The harsh reality is – there are people who succumb to the influences of drugs and alcohol. Lives are lost. Whether one is the living dead or six feet under, the only difference is a pulse and a breath.
Being under the influence of anything isn’t just negatively impactful to the person. It also affects the people surrounding the person. Sometimes those who used to care stop caring. It becomes too much of a burden to bear, whether that burden is physical, mental, emotional, spiritual, financial, or all of the above…foundations disappear. For those who remain, they are encapsulated by the pain in various forms.
What becomes of the helper?
The quality of life for everyone involved declines. The person who is dedicated to helping the one in need has just as much, if not more, of a distressed lifestyle as the one who has the problem. Top that off with the propensity to be negative in any capacity because one is under the influence of drugs and/or alcohol, and you have a double whammy.
Toxicity is permeating.
Now, more than just the broken person needs healing.
But what led up to the drug and/or alcohol abuse? Is this learned behavior? Was there some other trauma so heavy that one would rather zone out, regularly?
A family history of drug or alcohol abuse and adverse childhood experiences are each risk factors associated with an individual’s abuse of drugs and/or alcohol. Consider the battered woman, human trafficking, child abuse and/or neglect, or anything that would be so traumatizing that one would rather be controlled by some foreign substance. Of course, this isn’t an exhaustive list of things that would lead to someone abusing drugs or alcohol. But an undeniable aspect of being under the influence of some foreign substance is that the individual is under the control of something other than themselves.
Do people want to float through life because they are used to being out of control? Not ‘out of control’ in the reckless sense, but ‘out of control’ in the sense of being accustomed to having a lack of control – a lack of intentionality and responsibility?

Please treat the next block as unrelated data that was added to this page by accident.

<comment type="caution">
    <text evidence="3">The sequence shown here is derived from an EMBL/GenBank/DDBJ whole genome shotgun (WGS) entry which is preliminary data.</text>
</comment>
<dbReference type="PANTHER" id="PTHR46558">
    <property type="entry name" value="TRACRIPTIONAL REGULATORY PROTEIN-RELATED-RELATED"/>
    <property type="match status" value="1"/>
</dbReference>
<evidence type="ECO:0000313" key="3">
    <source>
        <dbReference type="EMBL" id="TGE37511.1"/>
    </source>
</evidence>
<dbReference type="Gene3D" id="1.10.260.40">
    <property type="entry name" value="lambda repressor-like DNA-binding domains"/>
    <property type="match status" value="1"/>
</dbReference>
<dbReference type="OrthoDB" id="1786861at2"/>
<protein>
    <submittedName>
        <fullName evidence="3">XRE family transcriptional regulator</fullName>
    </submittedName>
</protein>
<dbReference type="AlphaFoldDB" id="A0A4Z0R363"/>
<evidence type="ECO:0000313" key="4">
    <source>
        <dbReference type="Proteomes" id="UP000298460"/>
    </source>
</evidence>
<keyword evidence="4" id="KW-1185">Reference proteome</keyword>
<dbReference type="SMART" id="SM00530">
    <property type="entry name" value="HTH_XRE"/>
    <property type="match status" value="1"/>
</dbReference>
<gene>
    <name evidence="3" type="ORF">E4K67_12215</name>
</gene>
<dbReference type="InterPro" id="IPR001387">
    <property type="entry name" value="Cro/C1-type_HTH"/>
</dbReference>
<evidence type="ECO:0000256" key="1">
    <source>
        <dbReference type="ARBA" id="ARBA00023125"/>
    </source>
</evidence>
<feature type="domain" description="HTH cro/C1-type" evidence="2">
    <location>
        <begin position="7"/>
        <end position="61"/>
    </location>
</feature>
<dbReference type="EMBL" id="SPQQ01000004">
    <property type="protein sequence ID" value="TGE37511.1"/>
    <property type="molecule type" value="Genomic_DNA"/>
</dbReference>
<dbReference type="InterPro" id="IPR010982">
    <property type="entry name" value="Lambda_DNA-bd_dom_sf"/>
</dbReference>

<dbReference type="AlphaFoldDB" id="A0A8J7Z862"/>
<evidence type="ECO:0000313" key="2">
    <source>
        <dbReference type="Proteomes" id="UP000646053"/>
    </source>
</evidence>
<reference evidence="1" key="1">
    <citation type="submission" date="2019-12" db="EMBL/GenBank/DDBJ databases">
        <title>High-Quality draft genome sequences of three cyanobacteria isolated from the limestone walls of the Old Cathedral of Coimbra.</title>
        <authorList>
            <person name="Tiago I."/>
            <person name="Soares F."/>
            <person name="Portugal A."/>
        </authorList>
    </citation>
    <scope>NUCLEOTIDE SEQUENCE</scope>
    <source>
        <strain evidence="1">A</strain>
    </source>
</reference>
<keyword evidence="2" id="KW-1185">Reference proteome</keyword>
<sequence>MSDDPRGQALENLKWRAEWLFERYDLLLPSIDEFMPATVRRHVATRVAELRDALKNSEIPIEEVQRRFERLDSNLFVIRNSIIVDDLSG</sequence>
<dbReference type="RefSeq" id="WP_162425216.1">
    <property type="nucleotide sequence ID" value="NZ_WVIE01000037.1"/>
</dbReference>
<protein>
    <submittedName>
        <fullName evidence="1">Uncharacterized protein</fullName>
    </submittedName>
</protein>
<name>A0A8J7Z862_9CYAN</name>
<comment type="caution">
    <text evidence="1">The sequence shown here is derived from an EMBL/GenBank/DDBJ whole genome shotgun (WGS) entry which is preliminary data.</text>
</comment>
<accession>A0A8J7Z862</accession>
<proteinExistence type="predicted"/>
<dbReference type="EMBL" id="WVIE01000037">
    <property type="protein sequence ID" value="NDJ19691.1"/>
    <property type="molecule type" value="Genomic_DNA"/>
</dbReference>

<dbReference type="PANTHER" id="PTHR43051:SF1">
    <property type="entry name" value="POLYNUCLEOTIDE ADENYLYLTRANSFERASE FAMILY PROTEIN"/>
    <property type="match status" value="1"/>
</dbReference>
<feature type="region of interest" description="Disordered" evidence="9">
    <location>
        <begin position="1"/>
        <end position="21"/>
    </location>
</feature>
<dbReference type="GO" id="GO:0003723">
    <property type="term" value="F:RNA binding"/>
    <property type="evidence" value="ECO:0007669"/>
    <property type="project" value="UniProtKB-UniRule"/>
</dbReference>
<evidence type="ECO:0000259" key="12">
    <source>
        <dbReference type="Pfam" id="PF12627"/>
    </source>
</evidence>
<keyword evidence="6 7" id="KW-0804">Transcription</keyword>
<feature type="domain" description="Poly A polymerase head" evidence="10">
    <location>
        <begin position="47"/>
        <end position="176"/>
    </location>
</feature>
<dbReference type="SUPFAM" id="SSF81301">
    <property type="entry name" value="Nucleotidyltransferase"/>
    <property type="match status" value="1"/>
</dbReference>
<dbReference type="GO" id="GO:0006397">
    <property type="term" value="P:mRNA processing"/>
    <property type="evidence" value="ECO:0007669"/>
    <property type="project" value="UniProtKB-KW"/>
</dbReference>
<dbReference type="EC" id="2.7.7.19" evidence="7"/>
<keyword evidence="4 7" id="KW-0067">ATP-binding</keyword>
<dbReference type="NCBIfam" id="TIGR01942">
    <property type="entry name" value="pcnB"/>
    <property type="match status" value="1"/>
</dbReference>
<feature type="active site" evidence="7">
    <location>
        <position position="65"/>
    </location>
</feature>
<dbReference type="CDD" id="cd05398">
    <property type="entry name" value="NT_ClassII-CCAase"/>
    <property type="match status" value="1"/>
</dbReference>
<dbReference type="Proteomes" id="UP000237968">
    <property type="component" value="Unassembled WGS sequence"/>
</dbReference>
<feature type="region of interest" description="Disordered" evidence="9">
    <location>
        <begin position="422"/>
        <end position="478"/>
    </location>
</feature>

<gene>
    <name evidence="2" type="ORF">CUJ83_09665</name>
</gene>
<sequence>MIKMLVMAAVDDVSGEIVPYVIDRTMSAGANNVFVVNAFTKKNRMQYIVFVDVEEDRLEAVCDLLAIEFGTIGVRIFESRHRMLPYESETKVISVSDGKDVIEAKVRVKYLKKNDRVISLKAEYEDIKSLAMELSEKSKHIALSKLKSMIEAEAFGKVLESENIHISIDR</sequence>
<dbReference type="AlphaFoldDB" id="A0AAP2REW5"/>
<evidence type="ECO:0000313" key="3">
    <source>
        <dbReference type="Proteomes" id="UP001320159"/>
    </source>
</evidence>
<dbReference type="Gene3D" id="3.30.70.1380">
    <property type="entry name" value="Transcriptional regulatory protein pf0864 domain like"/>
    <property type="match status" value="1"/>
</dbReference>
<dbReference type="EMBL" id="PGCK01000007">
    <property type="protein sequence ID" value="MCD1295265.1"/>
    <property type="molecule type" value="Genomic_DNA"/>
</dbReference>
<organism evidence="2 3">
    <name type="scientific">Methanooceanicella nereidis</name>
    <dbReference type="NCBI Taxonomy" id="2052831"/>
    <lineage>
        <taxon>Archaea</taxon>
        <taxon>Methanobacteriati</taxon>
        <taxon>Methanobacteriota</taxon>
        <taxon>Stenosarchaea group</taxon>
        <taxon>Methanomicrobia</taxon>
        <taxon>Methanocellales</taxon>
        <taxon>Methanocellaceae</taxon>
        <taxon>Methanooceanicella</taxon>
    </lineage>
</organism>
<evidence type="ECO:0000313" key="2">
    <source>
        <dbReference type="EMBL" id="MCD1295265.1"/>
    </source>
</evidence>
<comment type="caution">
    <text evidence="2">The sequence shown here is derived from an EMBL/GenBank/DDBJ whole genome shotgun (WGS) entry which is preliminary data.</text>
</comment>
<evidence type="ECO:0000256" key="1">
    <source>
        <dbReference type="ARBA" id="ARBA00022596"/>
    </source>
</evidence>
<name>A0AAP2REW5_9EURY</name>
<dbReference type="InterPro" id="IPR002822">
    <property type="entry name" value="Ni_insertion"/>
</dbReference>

When one is a victim in an abuse situation, they are not in control. It is possible that one becomes so used to not being in control that even when the abuse is removed, they abuse themselves. It is also not at all uncommon that the self-abuse began during the inflicted abuse.
The longer substances are used in some form or fashion as a means to get away from whatever ails an individual, the longer the individual will have their problem. And now, there are more problems…namely, removing the control of their chosen ruler. Once that influence dissipates, however, healing can begin. But if the external control persists, the hurt is perpetuated.
The hurt is passed along to the helper, to the confidants, to the family, to the friends, to the children, to the job, and the list goes on. Hurt people hurt people. And sometimes, this lasts for generations.
The same connection can be drawn between the ‘drug’ of societal pressures. Doing what is expected of you simply because it is expected is allowing something or someone else to control your actions.
What influence was there over Will Smith that night at the Oscars?
When we let go of the hurt that we have been subjected to, we no longer inflict that same pain onto others. We break the cycle.